Seller Questionnaire Dispute Results In Court Battle

The detail needed in the sellers’ questionnaire has been thrown into the spotlight the week as a couple in Oxfordshire pulled out of a sale, despite already making a £108,000 deposit, because the property information they were given omitted crucial details. 

The property transaction involving a £1.08 million barn conversion in Oxfordshire fell through in 2017 and is currently making its way through court after the potential buyers, the Powells, have sued the sellers for “false, misleading and/or inaccurate pre-contact statements”.  

They are attempting to reclaim their £108,000 deposit that was made after contracts were exchanged, in addition to other costs incurred as a result of the perceived poor information they were provided. 

Having made the deposit, completed preparations for moving in, which included purchasing a horse for the stable block included in the purchase, the Powells pulled out after discovering plans for a large-scale redevelopment of a Little Chef and accompanying motel, both of which could be seen from various aspects of the properties land. 

Phillip and Elizabeth Ash, the sellers in the case, claim that the omission from the seller’s questionnaire was legally acceptable because the development would not impact on the property they were selling as it could not be seen from the property.  

Having based the answers solely on the property and not the attached land, they feel the response was acceptable. 

However, the redevelopment could be seen from the Paddock area which, although not attached to the home, was only a matter of yards away and could have a detrimental impact on the saleability and value of the property in the future.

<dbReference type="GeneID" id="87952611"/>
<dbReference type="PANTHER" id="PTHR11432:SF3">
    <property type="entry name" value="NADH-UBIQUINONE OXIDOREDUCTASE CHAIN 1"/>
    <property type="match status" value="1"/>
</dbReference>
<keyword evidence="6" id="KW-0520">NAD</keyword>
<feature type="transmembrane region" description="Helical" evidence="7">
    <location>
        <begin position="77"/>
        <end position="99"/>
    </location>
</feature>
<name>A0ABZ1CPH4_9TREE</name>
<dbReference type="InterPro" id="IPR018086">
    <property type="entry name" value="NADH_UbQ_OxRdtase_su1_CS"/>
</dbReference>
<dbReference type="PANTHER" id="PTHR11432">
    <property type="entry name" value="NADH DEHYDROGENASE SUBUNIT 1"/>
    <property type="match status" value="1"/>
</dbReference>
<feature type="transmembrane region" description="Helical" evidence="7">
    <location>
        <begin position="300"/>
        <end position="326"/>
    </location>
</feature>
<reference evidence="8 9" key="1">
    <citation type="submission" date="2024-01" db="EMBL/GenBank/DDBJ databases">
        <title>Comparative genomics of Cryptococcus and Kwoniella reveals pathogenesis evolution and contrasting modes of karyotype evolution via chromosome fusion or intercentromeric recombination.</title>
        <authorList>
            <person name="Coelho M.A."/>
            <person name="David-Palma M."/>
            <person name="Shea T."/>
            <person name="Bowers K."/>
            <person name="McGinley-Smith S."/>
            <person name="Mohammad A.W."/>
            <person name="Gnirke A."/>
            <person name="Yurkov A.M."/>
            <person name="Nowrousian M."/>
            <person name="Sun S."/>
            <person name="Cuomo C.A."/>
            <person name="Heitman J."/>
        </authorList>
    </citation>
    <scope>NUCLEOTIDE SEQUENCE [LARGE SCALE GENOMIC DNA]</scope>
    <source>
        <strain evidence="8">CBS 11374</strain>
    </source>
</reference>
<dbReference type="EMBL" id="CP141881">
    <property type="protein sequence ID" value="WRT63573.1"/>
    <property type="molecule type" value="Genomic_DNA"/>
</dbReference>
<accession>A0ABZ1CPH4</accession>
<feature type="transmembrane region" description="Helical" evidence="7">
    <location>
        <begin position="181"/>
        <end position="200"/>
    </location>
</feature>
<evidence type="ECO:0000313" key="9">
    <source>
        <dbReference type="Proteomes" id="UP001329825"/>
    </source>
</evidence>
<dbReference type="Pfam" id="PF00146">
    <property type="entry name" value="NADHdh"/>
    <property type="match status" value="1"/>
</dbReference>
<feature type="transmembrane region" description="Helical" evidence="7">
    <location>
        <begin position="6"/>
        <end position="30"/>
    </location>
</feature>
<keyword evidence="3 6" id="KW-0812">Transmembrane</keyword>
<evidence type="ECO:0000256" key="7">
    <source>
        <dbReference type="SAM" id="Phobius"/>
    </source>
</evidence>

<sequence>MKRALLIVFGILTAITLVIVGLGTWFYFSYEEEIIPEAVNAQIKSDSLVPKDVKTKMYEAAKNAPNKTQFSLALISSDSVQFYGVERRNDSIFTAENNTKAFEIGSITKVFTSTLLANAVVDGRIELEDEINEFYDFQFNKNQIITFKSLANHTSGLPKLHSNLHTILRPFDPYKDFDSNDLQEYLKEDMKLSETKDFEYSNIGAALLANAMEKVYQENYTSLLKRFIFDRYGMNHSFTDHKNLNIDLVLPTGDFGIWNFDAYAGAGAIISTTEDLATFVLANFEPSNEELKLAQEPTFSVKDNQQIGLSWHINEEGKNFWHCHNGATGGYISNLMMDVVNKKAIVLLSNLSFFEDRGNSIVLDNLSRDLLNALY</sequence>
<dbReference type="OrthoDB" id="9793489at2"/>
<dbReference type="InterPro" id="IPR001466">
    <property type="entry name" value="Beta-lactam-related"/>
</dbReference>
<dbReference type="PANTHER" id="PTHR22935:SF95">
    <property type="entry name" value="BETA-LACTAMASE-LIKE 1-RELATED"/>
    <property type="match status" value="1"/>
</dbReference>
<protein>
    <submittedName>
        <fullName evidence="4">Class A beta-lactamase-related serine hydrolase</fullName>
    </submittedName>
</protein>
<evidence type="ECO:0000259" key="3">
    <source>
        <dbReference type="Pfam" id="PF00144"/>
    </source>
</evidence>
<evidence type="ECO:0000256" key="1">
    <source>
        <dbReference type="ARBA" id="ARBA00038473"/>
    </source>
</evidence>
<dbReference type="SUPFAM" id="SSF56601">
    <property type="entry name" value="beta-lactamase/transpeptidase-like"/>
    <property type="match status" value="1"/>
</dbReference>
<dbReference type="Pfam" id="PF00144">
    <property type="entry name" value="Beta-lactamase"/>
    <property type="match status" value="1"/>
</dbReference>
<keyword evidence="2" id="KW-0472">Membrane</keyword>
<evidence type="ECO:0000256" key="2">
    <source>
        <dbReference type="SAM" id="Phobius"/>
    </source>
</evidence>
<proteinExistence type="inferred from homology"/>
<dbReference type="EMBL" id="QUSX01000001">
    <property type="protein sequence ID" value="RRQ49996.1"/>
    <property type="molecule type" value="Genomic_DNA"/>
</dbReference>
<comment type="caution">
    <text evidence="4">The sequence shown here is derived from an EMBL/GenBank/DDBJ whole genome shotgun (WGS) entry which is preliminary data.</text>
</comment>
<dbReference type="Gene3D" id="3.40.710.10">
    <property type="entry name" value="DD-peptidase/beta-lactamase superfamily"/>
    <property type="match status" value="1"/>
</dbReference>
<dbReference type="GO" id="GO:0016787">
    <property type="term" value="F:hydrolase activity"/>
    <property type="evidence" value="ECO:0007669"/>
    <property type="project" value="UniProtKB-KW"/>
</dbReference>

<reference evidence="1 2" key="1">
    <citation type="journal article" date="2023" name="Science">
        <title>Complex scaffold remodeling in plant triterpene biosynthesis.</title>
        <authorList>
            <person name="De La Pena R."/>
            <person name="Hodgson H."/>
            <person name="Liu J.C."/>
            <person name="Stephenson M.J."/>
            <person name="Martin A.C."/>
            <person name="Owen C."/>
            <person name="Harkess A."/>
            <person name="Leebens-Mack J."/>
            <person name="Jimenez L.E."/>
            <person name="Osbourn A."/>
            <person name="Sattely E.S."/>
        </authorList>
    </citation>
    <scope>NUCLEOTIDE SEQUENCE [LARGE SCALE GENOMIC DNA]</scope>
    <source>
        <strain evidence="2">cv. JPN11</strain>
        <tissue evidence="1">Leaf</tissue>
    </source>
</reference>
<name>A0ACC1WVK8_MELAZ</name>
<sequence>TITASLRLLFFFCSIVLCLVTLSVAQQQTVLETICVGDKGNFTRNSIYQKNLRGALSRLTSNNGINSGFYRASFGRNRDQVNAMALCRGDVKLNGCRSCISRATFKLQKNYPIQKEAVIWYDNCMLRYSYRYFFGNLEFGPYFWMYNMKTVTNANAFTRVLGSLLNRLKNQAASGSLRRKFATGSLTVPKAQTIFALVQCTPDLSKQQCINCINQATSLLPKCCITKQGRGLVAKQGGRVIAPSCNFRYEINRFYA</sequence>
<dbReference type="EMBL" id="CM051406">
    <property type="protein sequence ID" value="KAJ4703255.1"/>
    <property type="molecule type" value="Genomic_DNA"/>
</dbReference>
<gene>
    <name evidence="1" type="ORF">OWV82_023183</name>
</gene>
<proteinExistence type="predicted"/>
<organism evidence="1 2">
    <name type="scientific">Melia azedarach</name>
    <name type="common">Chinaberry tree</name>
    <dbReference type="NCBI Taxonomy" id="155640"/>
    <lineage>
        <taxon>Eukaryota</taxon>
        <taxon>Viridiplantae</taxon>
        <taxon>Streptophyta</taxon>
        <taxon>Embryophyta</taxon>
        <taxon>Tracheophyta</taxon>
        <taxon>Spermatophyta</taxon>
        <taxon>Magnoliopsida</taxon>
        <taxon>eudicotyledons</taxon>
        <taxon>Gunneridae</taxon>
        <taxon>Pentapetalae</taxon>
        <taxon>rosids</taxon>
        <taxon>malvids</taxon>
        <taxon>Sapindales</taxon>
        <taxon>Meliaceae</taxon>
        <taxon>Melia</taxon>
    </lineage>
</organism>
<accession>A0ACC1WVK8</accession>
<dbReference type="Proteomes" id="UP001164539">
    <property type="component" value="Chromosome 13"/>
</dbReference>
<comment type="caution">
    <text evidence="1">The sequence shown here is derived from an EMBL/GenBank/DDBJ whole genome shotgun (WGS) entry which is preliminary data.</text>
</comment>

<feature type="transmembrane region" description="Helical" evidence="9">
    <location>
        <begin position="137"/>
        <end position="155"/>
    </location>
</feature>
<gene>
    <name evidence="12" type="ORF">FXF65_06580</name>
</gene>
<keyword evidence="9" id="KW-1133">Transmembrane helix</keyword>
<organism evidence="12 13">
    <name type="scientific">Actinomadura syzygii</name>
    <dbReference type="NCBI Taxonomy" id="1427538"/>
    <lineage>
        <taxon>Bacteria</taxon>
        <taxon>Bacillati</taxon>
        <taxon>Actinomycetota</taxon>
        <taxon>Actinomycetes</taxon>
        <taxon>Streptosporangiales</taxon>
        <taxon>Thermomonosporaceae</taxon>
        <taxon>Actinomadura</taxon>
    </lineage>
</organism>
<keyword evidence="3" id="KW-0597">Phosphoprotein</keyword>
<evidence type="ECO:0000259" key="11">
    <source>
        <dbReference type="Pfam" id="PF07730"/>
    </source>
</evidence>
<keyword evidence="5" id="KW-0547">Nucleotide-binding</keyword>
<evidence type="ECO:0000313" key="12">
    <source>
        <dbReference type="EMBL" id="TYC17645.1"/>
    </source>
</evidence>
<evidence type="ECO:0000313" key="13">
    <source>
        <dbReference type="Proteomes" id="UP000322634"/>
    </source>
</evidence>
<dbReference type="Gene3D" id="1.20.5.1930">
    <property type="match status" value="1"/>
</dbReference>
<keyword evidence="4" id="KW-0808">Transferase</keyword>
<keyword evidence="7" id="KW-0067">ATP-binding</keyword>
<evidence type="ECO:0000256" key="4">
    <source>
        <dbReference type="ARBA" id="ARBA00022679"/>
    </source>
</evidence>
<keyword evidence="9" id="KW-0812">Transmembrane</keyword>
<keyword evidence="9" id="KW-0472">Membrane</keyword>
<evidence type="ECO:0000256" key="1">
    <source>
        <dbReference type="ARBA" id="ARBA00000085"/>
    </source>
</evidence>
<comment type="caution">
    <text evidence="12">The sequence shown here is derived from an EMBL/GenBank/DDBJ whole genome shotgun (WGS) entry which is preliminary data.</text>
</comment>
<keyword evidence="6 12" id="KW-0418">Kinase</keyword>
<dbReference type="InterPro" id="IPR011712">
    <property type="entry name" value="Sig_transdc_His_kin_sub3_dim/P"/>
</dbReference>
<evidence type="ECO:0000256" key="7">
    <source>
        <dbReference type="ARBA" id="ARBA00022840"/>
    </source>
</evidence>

The Powells have claimed in court that the redevelopment was only discovered after contracts were exchanged and a huge non-refundable deposit made. 

The case, currently making its way through Central London County Court, will provide clarity on the detail expected in a seller’s questionnaire. Legal representatives of the Ash family have argued that their obligations in the transactions had been satisfied and, because the Powells pulled out of the sale, their deposit should be legally forfeit. 

The case throws up a lot of issues concerning subjectivity which could make the enforcement of reservation agreements difficult. 

Recent research into ways of reducing home buying and selling inefficiencies, conducted by IRN, suggested that buyers’ due diligence should improve moving forward. 

39% of the 562 respondents believe the onus for finding property defects should rest with the buyer as opposed to the owner who may have a motive for hiding issues which could hinder the sale. 

40% were also looking to make contract offers legally binding, making legal cases like this vitally important in providing a precedent and context for future sales.  

How much detail is a seller legal obligated to provide? Should issues arising outside the property, become the due diligence of the buyer or should they always rest with the owner?  


  • test

    Any deposit given should be subject to the appropriate searches and survey without this proviso the deposit is given unconditional
    Lawyers should not get involved in matters that do not relate to the legal estate as this will place a risk on their indemnity policy The Buyer must rely on their own inspection and searches

  • test

    Buyers should make all relevant enquiries and searches. However, the sources of information are limited and the seller should know best about his or her own property. The seller’s replies to enquiries should be truthful and complete. Unfortunately, the PIF is wholly useless as it only deals with a few specific matters, including such legal matters as the names of the utility providers and asks nothing about what a property owner may know generally. In the reported case, why does the seller think only part of what is being sold is subject to replies? I suspect there is a lot more to this.

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